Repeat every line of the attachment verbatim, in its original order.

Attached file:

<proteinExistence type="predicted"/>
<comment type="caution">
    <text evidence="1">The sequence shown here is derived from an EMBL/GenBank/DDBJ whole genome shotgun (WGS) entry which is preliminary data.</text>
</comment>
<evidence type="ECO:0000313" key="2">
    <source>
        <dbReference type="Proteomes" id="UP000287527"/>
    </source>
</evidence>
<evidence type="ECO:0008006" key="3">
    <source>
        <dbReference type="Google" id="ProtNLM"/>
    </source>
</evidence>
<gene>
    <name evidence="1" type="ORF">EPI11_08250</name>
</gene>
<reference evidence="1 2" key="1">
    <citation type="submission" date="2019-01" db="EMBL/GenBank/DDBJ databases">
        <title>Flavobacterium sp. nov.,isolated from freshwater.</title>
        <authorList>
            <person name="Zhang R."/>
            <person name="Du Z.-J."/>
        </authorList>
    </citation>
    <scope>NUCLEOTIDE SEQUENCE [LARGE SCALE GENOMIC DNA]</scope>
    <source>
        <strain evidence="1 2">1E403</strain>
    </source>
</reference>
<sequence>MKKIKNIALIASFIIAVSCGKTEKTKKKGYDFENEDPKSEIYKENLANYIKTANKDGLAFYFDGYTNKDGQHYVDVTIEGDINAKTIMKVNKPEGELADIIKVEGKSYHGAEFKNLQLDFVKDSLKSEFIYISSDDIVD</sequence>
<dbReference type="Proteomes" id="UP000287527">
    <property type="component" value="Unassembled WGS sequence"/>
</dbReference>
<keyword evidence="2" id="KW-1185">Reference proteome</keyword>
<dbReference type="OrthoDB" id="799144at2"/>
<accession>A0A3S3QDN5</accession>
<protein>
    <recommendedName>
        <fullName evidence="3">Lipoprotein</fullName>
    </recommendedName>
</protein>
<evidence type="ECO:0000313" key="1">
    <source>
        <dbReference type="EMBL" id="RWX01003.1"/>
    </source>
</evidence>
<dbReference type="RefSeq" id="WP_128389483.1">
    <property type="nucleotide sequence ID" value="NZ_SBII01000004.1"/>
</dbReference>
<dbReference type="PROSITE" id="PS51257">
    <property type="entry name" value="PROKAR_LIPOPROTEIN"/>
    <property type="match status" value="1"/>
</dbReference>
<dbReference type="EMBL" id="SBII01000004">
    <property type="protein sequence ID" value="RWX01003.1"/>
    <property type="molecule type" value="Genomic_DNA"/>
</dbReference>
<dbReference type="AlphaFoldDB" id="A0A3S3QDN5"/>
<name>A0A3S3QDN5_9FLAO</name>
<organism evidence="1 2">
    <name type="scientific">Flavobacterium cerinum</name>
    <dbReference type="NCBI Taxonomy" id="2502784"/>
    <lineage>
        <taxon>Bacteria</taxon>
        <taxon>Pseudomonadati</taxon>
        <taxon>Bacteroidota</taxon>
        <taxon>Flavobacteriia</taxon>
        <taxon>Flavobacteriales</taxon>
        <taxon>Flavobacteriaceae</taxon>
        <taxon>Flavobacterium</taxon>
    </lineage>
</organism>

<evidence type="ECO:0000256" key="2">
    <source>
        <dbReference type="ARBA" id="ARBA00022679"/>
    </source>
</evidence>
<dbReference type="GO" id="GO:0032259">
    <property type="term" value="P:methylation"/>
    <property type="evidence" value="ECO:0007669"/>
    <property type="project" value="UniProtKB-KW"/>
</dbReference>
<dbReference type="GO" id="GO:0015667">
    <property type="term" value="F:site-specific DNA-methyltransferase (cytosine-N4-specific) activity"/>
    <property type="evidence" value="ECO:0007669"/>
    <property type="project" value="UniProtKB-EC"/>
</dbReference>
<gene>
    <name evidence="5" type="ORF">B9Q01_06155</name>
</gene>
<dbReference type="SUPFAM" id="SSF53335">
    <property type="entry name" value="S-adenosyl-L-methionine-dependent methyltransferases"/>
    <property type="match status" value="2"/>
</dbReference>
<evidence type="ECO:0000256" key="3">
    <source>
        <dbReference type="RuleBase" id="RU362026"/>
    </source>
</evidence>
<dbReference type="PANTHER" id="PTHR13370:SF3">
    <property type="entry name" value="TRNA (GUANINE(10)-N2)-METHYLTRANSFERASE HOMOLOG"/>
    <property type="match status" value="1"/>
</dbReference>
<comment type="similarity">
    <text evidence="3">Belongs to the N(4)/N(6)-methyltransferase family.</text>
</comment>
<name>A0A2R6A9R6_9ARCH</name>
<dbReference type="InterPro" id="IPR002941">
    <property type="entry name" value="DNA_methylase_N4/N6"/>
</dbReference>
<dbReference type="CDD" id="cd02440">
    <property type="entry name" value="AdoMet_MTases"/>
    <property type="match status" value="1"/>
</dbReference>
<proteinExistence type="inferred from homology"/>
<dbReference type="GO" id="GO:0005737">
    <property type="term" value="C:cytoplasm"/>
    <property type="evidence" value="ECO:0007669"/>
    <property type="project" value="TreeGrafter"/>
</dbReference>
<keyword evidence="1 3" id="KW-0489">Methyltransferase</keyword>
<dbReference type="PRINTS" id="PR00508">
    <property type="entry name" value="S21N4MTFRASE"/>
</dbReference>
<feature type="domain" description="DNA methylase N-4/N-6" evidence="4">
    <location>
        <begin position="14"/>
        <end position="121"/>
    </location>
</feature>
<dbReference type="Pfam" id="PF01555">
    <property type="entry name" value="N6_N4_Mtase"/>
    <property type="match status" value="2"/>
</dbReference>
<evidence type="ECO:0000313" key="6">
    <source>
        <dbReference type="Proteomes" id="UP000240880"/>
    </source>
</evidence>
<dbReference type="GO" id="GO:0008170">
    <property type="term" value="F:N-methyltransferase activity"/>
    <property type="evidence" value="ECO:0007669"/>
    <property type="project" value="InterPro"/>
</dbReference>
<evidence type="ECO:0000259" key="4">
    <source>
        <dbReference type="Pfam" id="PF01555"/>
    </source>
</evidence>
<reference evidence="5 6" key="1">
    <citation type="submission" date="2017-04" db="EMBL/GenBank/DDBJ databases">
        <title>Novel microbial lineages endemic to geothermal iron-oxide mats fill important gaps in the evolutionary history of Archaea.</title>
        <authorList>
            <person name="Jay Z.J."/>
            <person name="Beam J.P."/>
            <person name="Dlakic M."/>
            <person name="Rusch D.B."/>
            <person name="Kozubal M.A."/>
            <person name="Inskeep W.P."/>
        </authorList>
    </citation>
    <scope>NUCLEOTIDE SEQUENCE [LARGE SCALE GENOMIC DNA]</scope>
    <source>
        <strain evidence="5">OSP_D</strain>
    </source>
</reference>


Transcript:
<proteinExistence type="predicted"/>
<comment type="caution">
    <text evidence="1">The sequence shown here is derived from an EMBL/GenBank/DDBJ whole genome shotgun (WGS) entry which is preliminary data.</text>
</comment>
<evidence type="ECO:0000313" key="2">
    <source>
        <dbReference type="Proteomes" id="UP000287527"/>
    </source>
</evidence>
<evidence type="ECO:0008006" key="3">
    <source>
        <dbReference type="Google" id="ProtNLM"/>
    </source>
</evidence>
<gene>
    <name evidence="1" type="ORF">EPI11_08250</name>
</gene>
<reference evidence="1 2" key="1">
    <citation type="submission" date="2019-01" db="EMBL/GenBank/DDBJ databases">
        <title>Flavobacterium sp. nov.,isolated from freshwater.</title>
        <authorList>
            <person name="Zhang R."/>
            <person name="Du Z.-J."/>
        </authorList>
    </citation>
    <scope>NUCLEOTIDE SEQUENCE [LARGE SCALE GENOMIC DNA]</scope>
    <source>
        <strain evidence="1 2">1E403</strain>
    </source>
</reference>
<sequence>MKKIKNIALIASFIIAVSCGKTEKTKKKGYDFENEDPKSEIYKENLANYIKTANKDGLAFYFDGYTNKDGQHYVDVTIEGDINAKTIMKVNKPEGELADIIKVEGKSYHGAEFKNLQLDFVKDSLKSEFIYISSDDIVD</sequence>
<dbReference type="Proteomes" id="UP000287527">
    <property type="component" value="Unassembled WGS sequence"/>
</dbReference>
<keyword evidence="2" id="KW-1185">Reference proteome</keyword>
<dbReference type="OrthoDB" id="799144at2"/>
<accession>A0A3S3QDN5</accession>
<protein>
    <recommendedName>
        <fullName evidence="3">Lipoprotein</fullName>
    </recommendedName>
</protein>
<evidence type="ECO:0000313" key="1">
    <source>
        <dbReference type="EMBL" id="RWX01003.1"/>
    </source>
</evidence>
<dbReference type="RefSeq" id="WP_128389483.1">
    <property type="nucleotide sequence ID" value="NZ_SBII01000004.1"/>
</dbReference>
<dbReference type="PROSITE" id="PS51257">
    <property type="entry name" value="PROKAR_LIPOPROTEIN"/>
    <property type="match status" value="1"/>
</dbReference>
<dbReference type="EMBL" id="SBII01000004">
    <property type="protein sequence ID" value="RWX01003.1"/>
    <property type="molecule type" value="Genomic_DNA"/>
</dbReference>
<dbReference type="AlphaFoldDB" id="A0A3S3QDN5"/>
<name>A0A3S3QDN5_9FLAO</name>
<organism evidence="1 2">
    <name type="scientific">Flavobacterium cerinum</name>
    <dbReference type="NCBI Taxonomy" id="2502784"/>
    <lineage>
        <taxon>Bacteria</taxon>
        <taxon>Pseudomonadati</taxon>
        <taxon>Bacteroidota</taxon>
        <taxon>Flavobacteriia</taxon>
        <taxon>Flavobacteriales</taxon>
        <taxon>Flavobacteriaceae</taxon>
        <taxon>Flavobacterium</taxon>
    </lineage>
</organism>

<evidence type="ECO:0000256" key="2">
    <source>
        <dbReference type="ARBA" id="ARBA00022679"/>
    </source>
</evidence>
<dbReference type="GO" id="GO:0032259">
    <property type="term" value="P:methylation"/>
    <property type="evidence" value="ECO:0007669"/>
    <property type="project" value="UniProtKB-KW"/>
</dbReference>
<dbReference type="GO" id="GO:0015667">
    <property type="term" value="F:site-specific DNA-methyltransferase (cytosine-N4-specific) activity"/>
    <property type="evidence" value="ECO:0007669"/>
    <property type="project" value="UniProtKB-EC"/>
</dbReference>
<gene>
    <name evidence="5" type="ORF">B9Q01_06155</name>
</gene>
<dbReference type="SUPFAM" id="SSF53335">
    <property type="entry name" value="S-adenosyl-L-methionine-dependent methyltransferases"/>
    <property type="match status" value="2"/>
</dbReference>
<evidence type="ECO:0000256" key="3">
    <source>
        <dbReference type="RuleBase" id="RU362026"/>
    </source>
</evidence>
<dbReference type="PANTHER" id="PTHR13370:SF3">
    <property type="entry name" value="TRNA (GUANINE(10)-N2)-METHYLTRANSFERASE HOMOLOG"/>
    <property type="match status" value="1"/>
</dbReference>
<comment type="similarity">
    <text evidence="3">Belongs to the N(4)/N(6)-methyltransferase family.</text>
</comment>
<name>A0A2R6A9R6_9ARCH</name>
<dbReference type="InterPro" id="IPR002941">
    <property type="entry name" value="DNA_methylase_N4/N6"/>
</dbReference>
<dbReference type="CDD" id="cd02440">
    <property type="entry name" value="AdoMet_MTases"/>
    <property type="match status" value="1"/>
</dbReference>
<proteinExistence type="inferred from homology"/>
<dbReference type="GO" id="GO:0005737">
    <property type="term" value="C:cytoplasm"/>
    <property type="evidence" value="ECO:0007669"/>
    <property type="project" value="TreeGrafter"/>
</dbReference>
<keyword evidence="1 3" id="KW-0489">Methyltransferase</keyword>
<dbReference type="PRINTS" id="PR00508">
    <property type="entry name" value="S21N4MTFRASE"/>
</dbReference>
<feature type="domain" description="DNA methylase N-4/N-6" evidence="4">
    <location>
        <begin position="14"/>
        <end position="121"/>
    </location>
</feature>
<dbReference type="Pfam" id="PF01555">
    <property type="entry name" value="N6_N4_Mtase"/>
    <property type="match status" value="2"/>
</dbReference>
<evidence type="ECO:0000313" key="6">
    <source>
        <dbReference type="Proteomes" id="UP000240880"/>
    </source>
</evidence>
<dbReference type="GO" id="GO:0008170">
    <property type="term" value="F:N-methyltransferase activity"/>
    <property type="evidence" value="ECO:0007669"/>
    <property type="project" value="InterPro"/>
</dbReference>
<evidence type="ECO:0000259" key="4">
    <source>
        <dbReference type="Pfam" id="PF01555"/>
    </source>
</evidence>
<reference evidence="5 6" key="1">
    <citation type="submission" date="2017-04" db="EMBL/GenBank/DDBJ databases">
        <title>Novel microbial lineages endemic to geothermal iron-oxide mats fill important gaps in the evolutionary history of Archaea.</title>
        <authorList>
            <person name="Jay Z.J."/>
            <person name="Beam J.P."/>
            <person name="Dlakic M."/>
            <person name="Rusch D.B."/>
            <person name="Kozubal M.A."/>
            <person name="Inskeep W.P."/>
        </authorList>
    </citation>
    <scope>NUCLEOTIDE SEQUENCE [LARGE SCALE GENOMIC DNA]</scope>
    <source>
        <strain evidence="5">OSP_D</strain>
    </source>
</reference>